Real Time Web Analytics


Thursday, January 26, 2017

The executor says he had a verbal agreement with the deceased to do as he pleases with the estate

Most people who act as executors do so only once in a lifetime. This means there are an awful lot of rookie executors who don't have training or experience in the new job they've taken on. Of course there are going to be questions about the limits of the job. In some cases, the questions are small points of procedure asked by an executor is managing just fine, and in other cases, the executor seems to have no idea at all what he is supposed to be doing. This post is about the latter.

A reader recently wrote to me about an executor who does not appear to understand his role. Read on to see the question and my response:

"Can a claim by an Executor to the effect that he "had a verbal agreement" with the deceased to do just he pleases with the estate - e.g., to withdraw funds from it for his own benefit as he sees fit, or to make investments in property without consulting or informing the estate's beneficiaries - actually stand up in a court of law, simply on his say-so?"

The short answer is: No. Absolutely not.

Let's talk about why that's the answer. The fact that this person is an executor means there is a will that names him. The will contains the deceased's instructions about how his or her estate is to be distributed. A verbal agreement is of no value, as in Canada all wills must be in written form. The executor is bound by law to carry out the instructions in the will, and if he doesn't want to do so, he should renounce. An executor who is on one hand saying the will appoints him and on the other hand saying that the will does not contain accurate instructions is in a conflict of interest. He can't pick and choose which parts of the will suit him and which do not.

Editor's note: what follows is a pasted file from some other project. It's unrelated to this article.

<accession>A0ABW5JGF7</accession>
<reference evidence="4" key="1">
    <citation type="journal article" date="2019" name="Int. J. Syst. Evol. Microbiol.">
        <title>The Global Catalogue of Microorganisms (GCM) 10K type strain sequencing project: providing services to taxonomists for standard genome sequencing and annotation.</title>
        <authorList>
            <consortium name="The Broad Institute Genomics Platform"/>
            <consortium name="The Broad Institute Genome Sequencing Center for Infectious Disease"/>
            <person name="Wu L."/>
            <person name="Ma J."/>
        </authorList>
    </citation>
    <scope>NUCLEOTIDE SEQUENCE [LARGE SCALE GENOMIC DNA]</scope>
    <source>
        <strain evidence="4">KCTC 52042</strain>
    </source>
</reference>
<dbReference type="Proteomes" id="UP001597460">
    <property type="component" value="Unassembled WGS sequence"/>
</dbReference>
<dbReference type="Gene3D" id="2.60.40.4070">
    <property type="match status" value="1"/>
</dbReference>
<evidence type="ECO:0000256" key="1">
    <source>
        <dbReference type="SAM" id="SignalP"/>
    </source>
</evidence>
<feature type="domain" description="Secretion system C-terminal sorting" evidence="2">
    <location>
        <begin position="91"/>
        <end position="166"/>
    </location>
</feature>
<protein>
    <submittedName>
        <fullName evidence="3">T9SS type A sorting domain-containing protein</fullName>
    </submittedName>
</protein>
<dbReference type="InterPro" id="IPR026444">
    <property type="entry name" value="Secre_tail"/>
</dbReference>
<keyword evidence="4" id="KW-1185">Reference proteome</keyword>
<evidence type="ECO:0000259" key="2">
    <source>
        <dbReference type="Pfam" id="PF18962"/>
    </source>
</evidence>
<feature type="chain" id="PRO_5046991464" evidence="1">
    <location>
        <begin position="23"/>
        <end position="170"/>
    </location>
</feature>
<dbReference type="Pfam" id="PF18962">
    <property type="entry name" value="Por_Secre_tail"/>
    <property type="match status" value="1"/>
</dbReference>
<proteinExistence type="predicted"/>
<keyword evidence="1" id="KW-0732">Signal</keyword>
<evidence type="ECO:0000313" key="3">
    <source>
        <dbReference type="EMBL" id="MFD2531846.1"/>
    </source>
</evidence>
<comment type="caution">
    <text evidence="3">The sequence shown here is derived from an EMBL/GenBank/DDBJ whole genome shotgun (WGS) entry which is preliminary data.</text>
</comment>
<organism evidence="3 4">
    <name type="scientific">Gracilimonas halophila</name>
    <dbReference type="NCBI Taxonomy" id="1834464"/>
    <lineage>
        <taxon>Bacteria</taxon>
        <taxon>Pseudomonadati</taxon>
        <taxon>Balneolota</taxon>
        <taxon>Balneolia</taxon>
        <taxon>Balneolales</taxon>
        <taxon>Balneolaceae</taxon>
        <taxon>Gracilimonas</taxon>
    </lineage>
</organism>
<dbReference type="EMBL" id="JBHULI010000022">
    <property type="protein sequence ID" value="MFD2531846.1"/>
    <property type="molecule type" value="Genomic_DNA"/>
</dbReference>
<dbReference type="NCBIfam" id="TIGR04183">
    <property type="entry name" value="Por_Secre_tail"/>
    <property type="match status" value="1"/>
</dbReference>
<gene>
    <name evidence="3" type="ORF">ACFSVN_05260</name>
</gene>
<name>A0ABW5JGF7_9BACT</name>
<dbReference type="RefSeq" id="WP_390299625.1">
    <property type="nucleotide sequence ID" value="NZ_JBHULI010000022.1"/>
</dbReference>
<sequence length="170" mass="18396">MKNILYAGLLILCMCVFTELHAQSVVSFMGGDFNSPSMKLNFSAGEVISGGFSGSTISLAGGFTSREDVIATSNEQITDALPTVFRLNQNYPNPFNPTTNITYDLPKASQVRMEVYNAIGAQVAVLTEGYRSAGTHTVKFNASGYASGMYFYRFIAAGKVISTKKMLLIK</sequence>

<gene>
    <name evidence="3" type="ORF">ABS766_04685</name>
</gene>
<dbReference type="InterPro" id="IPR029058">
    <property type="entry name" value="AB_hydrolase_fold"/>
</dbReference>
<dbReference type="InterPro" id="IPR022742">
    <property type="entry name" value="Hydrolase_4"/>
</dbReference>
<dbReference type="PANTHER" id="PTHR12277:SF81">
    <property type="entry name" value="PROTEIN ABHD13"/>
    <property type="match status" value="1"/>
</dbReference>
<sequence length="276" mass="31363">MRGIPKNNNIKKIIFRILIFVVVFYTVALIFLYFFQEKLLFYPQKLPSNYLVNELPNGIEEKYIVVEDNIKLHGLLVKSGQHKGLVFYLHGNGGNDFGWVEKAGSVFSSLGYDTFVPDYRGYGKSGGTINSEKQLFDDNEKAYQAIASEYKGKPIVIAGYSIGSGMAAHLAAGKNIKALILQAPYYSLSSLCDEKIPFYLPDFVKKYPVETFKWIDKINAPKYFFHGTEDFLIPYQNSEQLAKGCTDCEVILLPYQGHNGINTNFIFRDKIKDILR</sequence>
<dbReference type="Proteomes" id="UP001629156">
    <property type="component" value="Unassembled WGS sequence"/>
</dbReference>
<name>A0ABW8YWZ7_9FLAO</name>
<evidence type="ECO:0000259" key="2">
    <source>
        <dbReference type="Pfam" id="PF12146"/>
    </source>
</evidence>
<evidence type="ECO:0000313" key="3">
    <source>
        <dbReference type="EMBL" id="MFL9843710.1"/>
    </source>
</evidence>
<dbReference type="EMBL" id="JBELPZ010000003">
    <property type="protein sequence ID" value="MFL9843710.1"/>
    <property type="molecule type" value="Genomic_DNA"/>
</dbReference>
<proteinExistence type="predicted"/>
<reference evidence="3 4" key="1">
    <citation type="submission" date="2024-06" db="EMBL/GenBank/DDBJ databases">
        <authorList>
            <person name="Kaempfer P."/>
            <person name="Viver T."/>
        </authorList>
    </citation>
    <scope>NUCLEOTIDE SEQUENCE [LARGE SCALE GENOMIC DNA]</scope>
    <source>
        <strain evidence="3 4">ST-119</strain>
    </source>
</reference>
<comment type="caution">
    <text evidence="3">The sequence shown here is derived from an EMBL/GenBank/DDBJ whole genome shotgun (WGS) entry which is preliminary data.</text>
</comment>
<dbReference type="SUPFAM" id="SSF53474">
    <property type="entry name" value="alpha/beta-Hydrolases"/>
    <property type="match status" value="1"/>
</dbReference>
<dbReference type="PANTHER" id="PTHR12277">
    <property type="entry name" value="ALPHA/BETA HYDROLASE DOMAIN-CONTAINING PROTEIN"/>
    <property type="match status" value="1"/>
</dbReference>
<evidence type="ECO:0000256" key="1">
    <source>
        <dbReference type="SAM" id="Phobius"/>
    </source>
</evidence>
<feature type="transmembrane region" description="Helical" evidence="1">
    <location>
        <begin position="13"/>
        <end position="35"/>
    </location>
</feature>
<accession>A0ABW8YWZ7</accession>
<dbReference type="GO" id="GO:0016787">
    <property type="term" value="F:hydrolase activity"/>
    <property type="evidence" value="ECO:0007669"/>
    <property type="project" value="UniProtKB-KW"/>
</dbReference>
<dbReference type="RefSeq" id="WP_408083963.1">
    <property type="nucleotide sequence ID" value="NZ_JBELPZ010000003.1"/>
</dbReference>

One of the reasons that wills must be written documents is that anyone could come forward and say that a verbal agreement exists even if one does not exist. There is no way to prove it or disprove it.

An executor who takes money from an estate "for his own benefit as he sees fit" is stealing from the estate.

It could be that this executor really does think he has the legal right to behave this way. As I said, most people have never been an executor and are learning as they go. It could also be that he knows full well that he is acting wrongly and doesn't care. Either way, if he continues on the way he is going, the estate will soon be dissipated and the beneficiaries will have to sue him and hope there is something left to get.

There is no government department or official overseer of estates. This means there is no watchdog to whom you can complain about the executor. The residual beneficiaries named in the will are the people who have the right and the responsibility to keep the executor on track. If the executor cannot be contained voluntarily, the beneficiaries should consider banding together to approach the courts for help. If the executor hasn't done too much damage and is willing to carry out the will's instructions properly, he might be allowed to stay on. Otherwise, the court might remove him because he is endangering the estate.

No comments:

Post a Comment

You might also like

Related Posts with Thumbnails